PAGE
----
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NYO-USA Musician Blogs: Lights! Camera! Action!

During the past two National Youth Orchestra of the United States of America residencies, members of the orchestra have been asked to break into groups and brainstorm ideas for a series of fun, short video projects. This year, horn player Mark Trotter worried that the idea he was thinking of proposing to his group might not be well-received by his peers. However, the sentiment, “N-Y-O, there's something about you ...” proved universal.

Mark Trotter

“Let’s begin with some ideas.”


“Yeah, this is just brainstorming—whatever comes to mind.”

“Food …” offered a violist, her warm Southern drawl breaking the ice.

“… A swordfight …” chimed a harpist from the Lone Star State.

I leaned against the side of my cushioned chair with only one idea echoing through the recesses of my sleep-challenged mind: Our NYO video project is doomed! And while those more bold than I fantasized over airing “American gluttony collides with Southern culture in a game show,” I remembered ...

“N-Y-O! There’s something about you! You’re off to see the world!”

2011: Annie Jr. Dressed in a double-breasted chocolate-brown jacket, I stood with a cardboard New York skyline glittering behind me. Annie, in her ever-traditional red dress and matching hair, marked to my left; Grace, my staid secretary, stood attentively on my right, while the Big Apple’s crowds milled about our contrived city block. The stage was set. Piano entrance serving as cue, I marked stage center-left, gestured magnanimously to the city around me, my city, and led with an easy tenor that I’ve long since traded for second basso. Action!

N-Y-C! There’s something about you! The pulse! The beat! The drive!

Nearby, a fellow hornist shifted slightly in his chair, abruptly returning me to the present conversation—the joys of eating mac ’n’ cheese for breakfast. Do people really do that? The video coordinator bordered on impatience. Hmm … should I?

The night before, I stayed loosely awake, bootlegging NYC lyrics from a rogue middle-school musical memory into my more recent world—NYO. In my own drowsy way, I thought it was clever, but at this moment, the group’s video pitches were so starkly different that I sheepishly felt mine was out of place.

It was during this contemplative moment that a silence gathered, as if all the crazy ideas had bled dry and nothing remained but pregnant white space.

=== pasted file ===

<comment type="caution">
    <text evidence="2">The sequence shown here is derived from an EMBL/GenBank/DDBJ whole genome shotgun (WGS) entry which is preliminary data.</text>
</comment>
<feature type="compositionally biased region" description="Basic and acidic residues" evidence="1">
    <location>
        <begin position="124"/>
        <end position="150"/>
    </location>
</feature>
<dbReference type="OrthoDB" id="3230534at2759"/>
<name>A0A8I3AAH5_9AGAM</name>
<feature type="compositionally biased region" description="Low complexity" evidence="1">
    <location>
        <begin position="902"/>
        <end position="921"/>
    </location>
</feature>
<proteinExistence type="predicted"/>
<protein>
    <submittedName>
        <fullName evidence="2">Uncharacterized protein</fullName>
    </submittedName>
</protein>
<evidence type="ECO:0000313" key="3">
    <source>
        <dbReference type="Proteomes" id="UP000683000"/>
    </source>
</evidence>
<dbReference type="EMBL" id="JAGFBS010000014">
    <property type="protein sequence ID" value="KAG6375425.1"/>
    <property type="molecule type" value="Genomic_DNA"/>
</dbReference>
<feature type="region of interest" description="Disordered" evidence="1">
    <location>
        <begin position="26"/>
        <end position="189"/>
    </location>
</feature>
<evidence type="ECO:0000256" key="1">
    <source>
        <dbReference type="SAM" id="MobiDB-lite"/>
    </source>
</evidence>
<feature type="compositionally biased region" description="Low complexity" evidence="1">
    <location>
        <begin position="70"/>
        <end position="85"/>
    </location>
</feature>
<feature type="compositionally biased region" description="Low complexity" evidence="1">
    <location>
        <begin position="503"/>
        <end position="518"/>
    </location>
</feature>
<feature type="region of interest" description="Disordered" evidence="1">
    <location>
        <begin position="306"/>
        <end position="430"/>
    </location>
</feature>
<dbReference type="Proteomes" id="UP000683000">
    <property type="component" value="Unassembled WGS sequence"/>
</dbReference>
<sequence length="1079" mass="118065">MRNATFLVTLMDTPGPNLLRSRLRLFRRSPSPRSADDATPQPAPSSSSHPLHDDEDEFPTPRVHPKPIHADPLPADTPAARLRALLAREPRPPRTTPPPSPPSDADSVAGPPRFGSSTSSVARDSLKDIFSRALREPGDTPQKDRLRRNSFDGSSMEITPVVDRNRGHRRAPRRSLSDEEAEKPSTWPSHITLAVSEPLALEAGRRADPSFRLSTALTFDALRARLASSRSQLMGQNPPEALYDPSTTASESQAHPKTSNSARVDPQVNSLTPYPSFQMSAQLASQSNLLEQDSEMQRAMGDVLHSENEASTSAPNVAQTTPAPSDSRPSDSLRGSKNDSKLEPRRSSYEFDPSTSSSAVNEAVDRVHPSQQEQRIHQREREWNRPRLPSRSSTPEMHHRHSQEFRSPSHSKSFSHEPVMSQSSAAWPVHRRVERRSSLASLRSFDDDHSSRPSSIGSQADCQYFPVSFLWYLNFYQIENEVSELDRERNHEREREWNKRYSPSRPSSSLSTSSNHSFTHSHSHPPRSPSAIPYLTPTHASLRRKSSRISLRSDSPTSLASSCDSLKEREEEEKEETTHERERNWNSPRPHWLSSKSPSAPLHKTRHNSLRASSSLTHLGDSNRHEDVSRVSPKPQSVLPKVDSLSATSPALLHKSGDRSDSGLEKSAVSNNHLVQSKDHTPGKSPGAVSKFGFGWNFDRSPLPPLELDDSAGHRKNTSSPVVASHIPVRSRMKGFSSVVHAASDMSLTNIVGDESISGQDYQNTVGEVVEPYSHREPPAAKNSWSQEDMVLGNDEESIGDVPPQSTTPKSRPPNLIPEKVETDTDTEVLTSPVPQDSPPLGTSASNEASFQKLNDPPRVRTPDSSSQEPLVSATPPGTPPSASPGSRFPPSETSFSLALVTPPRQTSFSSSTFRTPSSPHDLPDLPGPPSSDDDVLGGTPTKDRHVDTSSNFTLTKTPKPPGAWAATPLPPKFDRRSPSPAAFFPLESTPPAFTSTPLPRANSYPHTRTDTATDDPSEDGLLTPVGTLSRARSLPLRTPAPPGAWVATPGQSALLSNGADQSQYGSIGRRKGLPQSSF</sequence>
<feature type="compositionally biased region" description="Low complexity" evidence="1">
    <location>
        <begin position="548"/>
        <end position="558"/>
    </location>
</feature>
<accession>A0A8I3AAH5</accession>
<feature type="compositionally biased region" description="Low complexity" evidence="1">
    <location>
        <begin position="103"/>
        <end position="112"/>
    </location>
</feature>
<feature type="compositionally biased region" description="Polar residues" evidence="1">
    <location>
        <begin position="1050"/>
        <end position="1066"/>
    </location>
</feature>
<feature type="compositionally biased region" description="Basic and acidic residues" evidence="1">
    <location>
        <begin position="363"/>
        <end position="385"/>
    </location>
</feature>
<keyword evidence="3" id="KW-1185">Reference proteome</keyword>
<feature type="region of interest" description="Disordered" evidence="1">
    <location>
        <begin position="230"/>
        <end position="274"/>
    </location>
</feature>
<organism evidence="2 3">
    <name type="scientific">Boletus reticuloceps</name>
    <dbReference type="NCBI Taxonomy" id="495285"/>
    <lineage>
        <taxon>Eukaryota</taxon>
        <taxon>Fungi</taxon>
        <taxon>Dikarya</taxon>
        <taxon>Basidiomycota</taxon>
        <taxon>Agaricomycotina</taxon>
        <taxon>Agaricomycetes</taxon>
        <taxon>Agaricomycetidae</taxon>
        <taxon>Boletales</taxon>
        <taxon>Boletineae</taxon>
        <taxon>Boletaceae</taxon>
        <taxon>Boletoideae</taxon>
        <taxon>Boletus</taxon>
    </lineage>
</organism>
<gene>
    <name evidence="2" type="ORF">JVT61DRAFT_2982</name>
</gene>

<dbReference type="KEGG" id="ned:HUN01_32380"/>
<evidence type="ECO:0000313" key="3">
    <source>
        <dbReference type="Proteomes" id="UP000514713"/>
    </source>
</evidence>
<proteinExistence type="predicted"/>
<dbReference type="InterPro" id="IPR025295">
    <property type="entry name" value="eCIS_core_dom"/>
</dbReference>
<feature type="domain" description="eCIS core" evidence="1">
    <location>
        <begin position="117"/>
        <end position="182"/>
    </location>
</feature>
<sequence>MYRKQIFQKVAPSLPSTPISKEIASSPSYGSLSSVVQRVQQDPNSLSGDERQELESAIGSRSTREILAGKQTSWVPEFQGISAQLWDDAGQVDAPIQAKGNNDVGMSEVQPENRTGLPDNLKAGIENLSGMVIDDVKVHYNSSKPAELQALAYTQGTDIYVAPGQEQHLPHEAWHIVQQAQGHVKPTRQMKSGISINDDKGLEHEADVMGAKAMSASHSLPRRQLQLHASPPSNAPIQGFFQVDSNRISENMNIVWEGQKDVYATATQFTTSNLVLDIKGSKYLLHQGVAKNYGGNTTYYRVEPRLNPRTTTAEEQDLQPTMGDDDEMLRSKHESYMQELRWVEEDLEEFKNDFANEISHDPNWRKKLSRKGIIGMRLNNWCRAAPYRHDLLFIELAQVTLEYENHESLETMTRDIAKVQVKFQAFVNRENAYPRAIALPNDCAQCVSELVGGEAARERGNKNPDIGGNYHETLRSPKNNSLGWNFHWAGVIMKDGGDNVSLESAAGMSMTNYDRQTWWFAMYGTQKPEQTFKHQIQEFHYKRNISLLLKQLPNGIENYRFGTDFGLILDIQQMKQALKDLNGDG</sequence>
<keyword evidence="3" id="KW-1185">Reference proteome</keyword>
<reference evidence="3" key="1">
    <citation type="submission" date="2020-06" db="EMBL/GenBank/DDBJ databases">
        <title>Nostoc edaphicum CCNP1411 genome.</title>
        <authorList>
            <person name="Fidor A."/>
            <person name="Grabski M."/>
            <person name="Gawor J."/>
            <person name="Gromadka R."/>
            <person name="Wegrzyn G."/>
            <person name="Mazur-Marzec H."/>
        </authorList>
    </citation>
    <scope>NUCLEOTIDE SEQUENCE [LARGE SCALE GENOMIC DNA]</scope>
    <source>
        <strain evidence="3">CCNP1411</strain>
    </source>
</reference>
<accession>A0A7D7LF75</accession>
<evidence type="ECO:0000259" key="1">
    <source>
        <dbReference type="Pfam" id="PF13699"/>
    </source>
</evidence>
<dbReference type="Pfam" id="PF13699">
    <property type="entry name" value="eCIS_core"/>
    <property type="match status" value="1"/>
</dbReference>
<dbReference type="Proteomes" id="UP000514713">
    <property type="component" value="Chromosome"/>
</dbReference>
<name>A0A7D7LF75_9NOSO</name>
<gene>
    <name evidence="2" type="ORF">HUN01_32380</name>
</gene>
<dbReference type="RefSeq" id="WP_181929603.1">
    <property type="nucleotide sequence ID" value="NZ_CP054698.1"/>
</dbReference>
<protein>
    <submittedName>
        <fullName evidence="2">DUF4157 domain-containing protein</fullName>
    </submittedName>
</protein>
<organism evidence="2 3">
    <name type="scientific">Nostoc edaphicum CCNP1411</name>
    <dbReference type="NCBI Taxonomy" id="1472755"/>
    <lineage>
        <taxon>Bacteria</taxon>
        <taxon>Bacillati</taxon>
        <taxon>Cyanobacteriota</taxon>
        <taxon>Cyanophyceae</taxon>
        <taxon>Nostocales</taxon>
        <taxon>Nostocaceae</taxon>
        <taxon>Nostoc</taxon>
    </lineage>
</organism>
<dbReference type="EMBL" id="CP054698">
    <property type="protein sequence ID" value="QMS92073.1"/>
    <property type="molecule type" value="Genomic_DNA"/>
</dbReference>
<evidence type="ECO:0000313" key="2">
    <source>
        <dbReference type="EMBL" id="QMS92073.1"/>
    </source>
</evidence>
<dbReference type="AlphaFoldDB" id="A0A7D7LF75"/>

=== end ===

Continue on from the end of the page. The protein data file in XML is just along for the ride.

NYO Mark Trotter video project

“Any more ideas?” the video coordinator asked. Was that desperation capping the question mark?

“He has an idea,” my fellow hornist offered, his long, thin finger pointing straight at my chest. As I privately renamed him Benedict Arnold, a violist fixed her inquisitive brown eyes my way and prompted, “You have an idea?”

The hopeful lilt of the question mark sealed it. Did I have an idea? Pffhh … of course I had an idea … well, maybe …

And so, with as much exuberance as I could muster while pitching a video concept to a circle of peers I barely knew, I sang my version of “Daddy Warbucks meets NYO,” a cappella.


Oh man! Why wasn’t this in the NYO handbook? Are orchestral musicians in Florida the only ones who sing Broadway? Have I just sentenced myself to four weeks of isolation, struggling to keep up with the instrument truck? Why couldn’t I just sit quietly and contemplate the aesthetic and even practical appeal of eating food on camera while bringing Family Feud between orchestra sections to life?

Blessedly, someone in the circle smiled as tensions eased into scattered applause. Next thing I know, it’s another hour of storyboard brainstorming. Our plot? Morning rehearsal, NYO-USA 2015.

“There are moments when you step outside of yourself and watch your life played out in slow 3/4 time. All of the details spring vivid and clear, sparkling. This was one of them.”

Tweaked lyrics whirled in my mind to fit the (often) ludicrous actions of our video group—drinking olive oil for breakfast, fencing with violin bows, sleeping in a bass case—and I slaved over them, bending that chipper Broadway standard exalting NYC into an over-the-top ode-à-NYO, emphatically embracing the antithetical vibrancy and panic found in a typical morning rehearsal.

The next day, I reported for a recording session. I pulled out my laptop to glance at the lyrics and found myself six inches from a vocal mic. The piano rolled the opening chords courtesy of a multitalented trumpeter from Texas, and I belted it out with Daddy Warbucks’s confident smile.

“N-Y-O! There’s something about you! You’re off to see the world!”

Just 24 hours later, film crews rolled into the sanctum of our dormitory—officially dubbed Fort Awesome—for the “real deal.” I pressed pause.

There are moments when you step outside of yourself and watch your life played out in slow 3/4 time. All of the details spring vivid and clear, sparkling. This was one of them. That Thursday afternoon, I saw a fond school memory that gushed classic Broadway transformed into a witty digital upgrade that imparts just a glimpse of our evolving, exciting NYO culture.

Lights! Camera! Action!


View Mark's profile, and learn more about the National Youth Orchestra of the United States of America.

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